Searching for the line between "hobby" and "obsession"

Winterizing the hop bines

Back on 10/30/11, I decided it was finally time to take down my hop bines for the year. I did a little research on how to prep them for winter and in an effort to be able to cut rhizomes for friends in the spring. Since there seems to be a lot of conflicting information out there on how to best go about cutting rhizomes, I took all the most common threads and combined them to create an action plan.

I cut my bines down to roughly 6-12″ from the ground, dug small trenches for the above-ground sections and buried them as best I could. I set a brick on top of each of the buried bines to get them to stay under the soil without having to bend them at too harsh an angle. Then I took leaves I’d raked and piled them 6″ over the buried bines, finally covering the leaves with burlap and securing everything with another brick or two. And now, we play the waiting game until March/April. 

I can see on most of the bines where the little red rhizome nubs are already trying to get started. The cold weather will cease all progress very soon if not having done so already. The nubs should be visible in the pictures below:

Got a mix of about 2 oz. wet / .75 oz. dried hops off the bines as I took them down 10/30

Advertisements

6 responses

  1. Rochelle

    Thanks for all of the great posts. I live in Western NC and am trying to help get the hops rhizome business going. I think it has great potential since Asheville has so many breweries. I’d love to know more about what you felt the pros/cons were for the green hops. Best of luck, Rochelle at Unaka Valley Farm and Creamery

    November 21, 2011 at 7:23 am

    • Hey Rochelle, thanks for your comment. I’m actually just starting to taste the batch of wet-hopped beer I made exclusively with my hops. Post forthcoming! I can say for sure though that the Yakima Valley varieties (Cascade, Centennial, Chinook) grew the best here in Minnesota during the first season. Northern Brewer and Hallertau did not fare well in season one.

      November 21, 2011 at 2:14 pm

      • My instructor says that those varieties did well here, as well, and I look forward to creating her same success with rhizomes that produced hops the first year. It will be a great experiment, to be sure. I look forward to reading future posts.
        Thanks,
        Rochelle

        November 28, 2011 at 7:45 am

  2. Thanks Rochelle! I think cone production in the first year is definitely realistic. I’ve read that the first year’s yield is insignificant compared to the yield in the years following, but you’ll almost certainly get some in the first year. I got over 20 oz. dried off of five plants. I was very happy with that.

    November 28, 2011 at 9:28 am

    • George M

      Grant…read your 2011 comments about covering the mature bines for winter…interesting because I am doing that as well…hops are an intrusive plant….those of us who trim them back for the winter know that you should discard them because (and I quote the experts) “…be certain to toss your fall clippings in the compost pile or burn them because they are very intrusive and if left on the ground you will find them growing in places you don’t want them to…” Well. when you uncover them you will have some fine “rhizomes” that are mature and less at-risk than the new ones you will normally dig for…and thus you can expand your hops field better, or give to friends…(by the way I checked with a few locaal mini/micro breweries and their purchasing habits and they mostly purchase Zeus, Fuggle, Willamette, and Cascade…which I now grow…I also grow small side crops of barley… and malt it)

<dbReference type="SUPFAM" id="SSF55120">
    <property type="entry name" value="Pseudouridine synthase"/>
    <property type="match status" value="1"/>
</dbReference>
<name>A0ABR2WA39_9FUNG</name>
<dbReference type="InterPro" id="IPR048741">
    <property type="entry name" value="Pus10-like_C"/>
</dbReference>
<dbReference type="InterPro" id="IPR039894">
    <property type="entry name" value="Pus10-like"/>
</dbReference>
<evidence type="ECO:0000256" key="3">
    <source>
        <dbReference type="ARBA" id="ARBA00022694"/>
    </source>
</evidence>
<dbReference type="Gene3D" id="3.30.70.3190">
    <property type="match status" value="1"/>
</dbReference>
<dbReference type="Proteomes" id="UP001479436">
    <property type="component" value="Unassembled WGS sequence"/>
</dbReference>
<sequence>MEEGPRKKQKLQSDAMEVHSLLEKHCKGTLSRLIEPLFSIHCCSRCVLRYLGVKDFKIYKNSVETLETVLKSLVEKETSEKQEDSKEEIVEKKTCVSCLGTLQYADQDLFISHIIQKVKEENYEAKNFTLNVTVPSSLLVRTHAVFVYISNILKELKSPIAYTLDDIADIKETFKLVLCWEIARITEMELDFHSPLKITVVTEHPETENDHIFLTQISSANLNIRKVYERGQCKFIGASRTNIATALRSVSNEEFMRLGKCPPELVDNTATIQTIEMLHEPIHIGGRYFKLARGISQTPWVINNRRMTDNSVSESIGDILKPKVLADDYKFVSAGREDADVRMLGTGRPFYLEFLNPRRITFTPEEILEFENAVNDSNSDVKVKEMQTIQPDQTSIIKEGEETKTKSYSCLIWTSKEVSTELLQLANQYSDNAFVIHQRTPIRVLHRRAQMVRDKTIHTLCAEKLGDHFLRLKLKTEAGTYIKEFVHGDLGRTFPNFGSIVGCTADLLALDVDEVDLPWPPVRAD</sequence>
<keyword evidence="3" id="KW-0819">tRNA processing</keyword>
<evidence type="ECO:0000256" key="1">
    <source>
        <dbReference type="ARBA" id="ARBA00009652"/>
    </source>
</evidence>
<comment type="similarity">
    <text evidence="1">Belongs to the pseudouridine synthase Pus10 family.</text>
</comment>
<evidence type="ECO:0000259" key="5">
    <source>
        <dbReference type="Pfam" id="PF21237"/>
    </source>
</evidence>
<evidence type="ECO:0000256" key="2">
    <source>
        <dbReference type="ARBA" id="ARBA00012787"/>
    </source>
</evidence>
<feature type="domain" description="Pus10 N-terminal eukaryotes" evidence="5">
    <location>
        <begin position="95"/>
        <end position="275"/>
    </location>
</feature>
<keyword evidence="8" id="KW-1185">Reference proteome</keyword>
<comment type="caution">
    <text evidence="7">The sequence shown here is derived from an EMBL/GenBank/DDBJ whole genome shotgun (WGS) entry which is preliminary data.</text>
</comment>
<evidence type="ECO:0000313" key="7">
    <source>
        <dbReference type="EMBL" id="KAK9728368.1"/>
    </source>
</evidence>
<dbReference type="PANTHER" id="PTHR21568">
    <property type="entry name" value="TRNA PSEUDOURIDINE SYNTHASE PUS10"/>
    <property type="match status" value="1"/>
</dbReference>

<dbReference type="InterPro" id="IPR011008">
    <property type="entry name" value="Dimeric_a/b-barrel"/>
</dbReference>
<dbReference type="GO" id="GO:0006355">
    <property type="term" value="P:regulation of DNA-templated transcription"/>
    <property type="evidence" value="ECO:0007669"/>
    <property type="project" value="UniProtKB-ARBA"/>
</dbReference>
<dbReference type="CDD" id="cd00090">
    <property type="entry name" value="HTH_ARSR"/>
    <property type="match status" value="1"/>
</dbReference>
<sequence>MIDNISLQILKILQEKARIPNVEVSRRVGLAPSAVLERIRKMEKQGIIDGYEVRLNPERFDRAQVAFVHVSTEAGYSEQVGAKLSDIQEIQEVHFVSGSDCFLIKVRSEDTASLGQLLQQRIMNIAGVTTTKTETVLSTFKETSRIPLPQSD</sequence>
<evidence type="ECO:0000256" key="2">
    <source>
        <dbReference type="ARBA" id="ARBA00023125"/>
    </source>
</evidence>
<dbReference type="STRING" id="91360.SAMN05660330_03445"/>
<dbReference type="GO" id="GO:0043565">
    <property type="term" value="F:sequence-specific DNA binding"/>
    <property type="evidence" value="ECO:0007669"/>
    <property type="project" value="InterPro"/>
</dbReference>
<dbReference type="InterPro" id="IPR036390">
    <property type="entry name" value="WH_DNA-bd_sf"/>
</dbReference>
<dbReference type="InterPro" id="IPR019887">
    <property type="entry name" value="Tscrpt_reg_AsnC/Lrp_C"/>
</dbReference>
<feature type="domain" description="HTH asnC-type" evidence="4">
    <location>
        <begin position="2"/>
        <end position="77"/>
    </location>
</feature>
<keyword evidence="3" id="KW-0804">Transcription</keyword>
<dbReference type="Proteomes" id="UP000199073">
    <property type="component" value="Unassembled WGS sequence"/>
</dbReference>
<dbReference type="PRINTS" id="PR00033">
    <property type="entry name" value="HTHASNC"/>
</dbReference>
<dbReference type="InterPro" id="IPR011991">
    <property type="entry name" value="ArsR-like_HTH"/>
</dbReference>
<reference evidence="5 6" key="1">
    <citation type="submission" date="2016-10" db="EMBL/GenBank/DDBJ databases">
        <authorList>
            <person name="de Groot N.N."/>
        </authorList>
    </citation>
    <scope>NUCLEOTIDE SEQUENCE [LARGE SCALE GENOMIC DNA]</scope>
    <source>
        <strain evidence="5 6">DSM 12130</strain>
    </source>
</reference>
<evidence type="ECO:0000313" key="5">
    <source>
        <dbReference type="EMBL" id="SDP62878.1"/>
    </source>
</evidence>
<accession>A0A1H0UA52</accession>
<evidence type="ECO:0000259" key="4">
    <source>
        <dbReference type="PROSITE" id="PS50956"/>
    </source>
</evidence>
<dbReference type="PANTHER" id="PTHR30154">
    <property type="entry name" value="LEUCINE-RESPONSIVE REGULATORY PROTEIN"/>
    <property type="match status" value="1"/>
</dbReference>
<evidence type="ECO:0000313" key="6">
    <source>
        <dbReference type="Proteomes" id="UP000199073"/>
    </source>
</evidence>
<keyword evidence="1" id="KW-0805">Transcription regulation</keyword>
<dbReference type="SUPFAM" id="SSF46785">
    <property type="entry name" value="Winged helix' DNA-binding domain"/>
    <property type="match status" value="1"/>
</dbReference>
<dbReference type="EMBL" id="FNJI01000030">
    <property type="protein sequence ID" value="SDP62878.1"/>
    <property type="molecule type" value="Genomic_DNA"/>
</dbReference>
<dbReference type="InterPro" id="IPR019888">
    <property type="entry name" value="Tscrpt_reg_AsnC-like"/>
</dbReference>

George (Somerset, WI)

      August 2, 2014 at 10:53 am

      • Good call, George! Glad you’re having success with a variety of hops. I just moved from Minneapolis to Oakland, CA this summer and had to leave my bines behind. The new owner of my house isn’t a homebrewer so they’re probably doomed! Oh well. The plants produced around 5 lbs. dried in 2012 (with Hallertau still producing almost nothing). In 2013, they all went crazy including Hallertau. Took 3 seasons, which is pretty normal I guess. I wasn’t able to harvest in 2013, unfortunately. Too busy.

        The house i’m now renting in Oakland has a very small back yard without much southern exposure, so my hop-growing is on hiatus until we buy a house out here in a few years. Right now my goal is just to get my space setup for brewing again.

        Thanks for your comment!

        August 3, 2014 at 3:51 pm

Leave a Reply

Fill in your details below or click an icon to log in:

WordPress.com Logo

You are commenting using your WordPress.com account. Log Out / Change )

Twitter picture

You are commenting using your Twitter account. Log Out / Change )

Facebook photo

You are commenting using your Facebook account. Log Out / Change )

Google+ photo

You are commenting using your Google+ account. Log Out / Change )

Connecting to %s